(2) ATTENTION REDWOMBAT READERS. T. Kingfisher’s Clockwork Boys is available for pre-order.

For those following along at home, this is the Thing With The Paladin And The Ninja Accountant. And it is Book One! It is not a standalone! Book Two will be out, hopefully February-ish! (It is, however, a duology, not a trilogy or whatever.)

(3) LINE UP AND SIGN UP. The makers of Pacific Rim Uprising are offering someone a chance to be in the movie – sign up at Jaeger Academy.

Do you have what it takes to become a Jaeger Pilot? Welcome to Jaeger Academy, where you will learn to pilot the most powerful machines to ever walk the Earth, and become the most heroic version of yourself. Enlist now to test yourself in Pan Pacific Defense Corps missions for the chance to become immortalized in the Hall of Heroes, have your name in the film credits, name a Jaeger from the film, and more! Join the Uprising now to stand tall for all humanity.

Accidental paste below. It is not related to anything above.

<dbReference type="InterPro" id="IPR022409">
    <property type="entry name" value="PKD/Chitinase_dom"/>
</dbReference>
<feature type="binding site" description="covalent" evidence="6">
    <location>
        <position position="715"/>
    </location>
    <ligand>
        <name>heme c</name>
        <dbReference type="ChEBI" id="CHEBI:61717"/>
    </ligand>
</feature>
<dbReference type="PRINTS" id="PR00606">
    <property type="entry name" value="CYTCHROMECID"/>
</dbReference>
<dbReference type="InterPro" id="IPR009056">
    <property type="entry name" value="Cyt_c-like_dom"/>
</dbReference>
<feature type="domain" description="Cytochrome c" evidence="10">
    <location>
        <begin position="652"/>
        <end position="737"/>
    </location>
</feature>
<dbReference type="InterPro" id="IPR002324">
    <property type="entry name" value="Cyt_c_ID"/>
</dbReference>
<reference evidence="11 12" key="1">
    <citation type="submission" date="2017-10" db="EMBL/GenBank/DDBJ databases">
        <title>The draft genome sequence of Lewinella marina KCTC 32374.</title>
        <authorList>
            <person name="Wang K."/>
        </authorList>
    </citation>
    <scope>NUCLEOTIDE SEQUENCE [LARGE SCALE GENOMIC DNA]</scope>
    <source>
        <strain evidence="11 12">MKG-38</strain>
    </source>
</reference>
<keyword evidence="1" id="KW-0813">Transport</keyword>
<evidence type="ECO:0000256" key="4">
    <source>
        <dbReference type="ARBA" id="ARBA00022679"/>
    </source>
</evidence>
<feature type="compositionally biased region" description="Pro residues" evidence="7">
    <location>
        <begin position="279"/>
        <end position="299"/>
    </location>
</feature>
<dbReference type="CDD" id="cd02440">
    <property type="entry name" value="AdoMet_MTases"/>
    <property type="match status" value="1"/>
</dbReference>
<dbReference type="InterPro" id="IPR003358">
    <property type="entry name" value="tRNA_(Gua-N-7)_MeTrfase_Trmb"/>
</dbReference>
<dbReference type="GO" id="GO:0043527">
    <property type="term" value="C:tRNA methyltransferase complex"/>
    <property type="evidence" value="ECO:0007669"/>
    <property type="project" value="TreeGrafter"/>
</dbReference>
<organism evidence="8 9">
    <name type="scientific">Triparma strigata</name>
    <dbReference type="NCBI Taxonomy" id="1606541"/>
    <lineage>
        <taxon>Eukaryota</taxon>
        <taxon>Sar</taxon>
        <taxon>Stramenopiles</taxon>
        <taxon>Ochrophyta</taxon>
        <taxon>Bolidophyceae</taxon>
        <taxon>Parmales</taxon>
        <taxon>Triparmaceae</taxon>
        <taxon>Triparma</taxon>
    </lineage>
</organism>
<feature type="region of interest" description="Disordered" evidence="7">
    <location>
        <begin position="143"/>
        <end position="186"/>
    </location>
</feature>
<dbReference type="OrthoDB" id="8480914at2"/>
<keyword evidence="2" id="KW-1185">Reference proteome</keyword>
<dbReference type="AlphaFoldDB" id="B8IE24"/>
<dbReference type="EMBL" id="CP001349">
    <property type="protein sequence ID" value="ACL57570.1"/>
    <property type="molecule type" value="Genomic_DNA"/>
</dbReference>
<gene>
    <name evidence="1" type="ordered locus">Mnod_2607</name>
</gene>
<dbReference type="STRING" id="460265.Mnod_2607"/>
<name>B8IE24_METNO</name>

(4) A LIST OF THE BEST. The B&N Sci-FI & Fantasy Blog calls these 25 books “The Best Science Fiction & Fantasy of 2017”. I’m surprised that this is the first time I’ve heard of a third of these titles. And their runner-up list has several titles I expect to be award nominees.

Which brings us to the books below—25 titles that stood out in a particularly strong year for SFF, a year during which many of us looked to the speculative to help us grapple with the strangeness around us—or to offer us an escape from it. Taken collectively, they are: provoking, thoughtful, compelling, challenging, unique. And, most certainly, they are all so very 2017. These are the best science fiction and fantasy books of the year. (Never fear, short fiction fans: we’re covering anthologies and collections in a separate list—horror too.)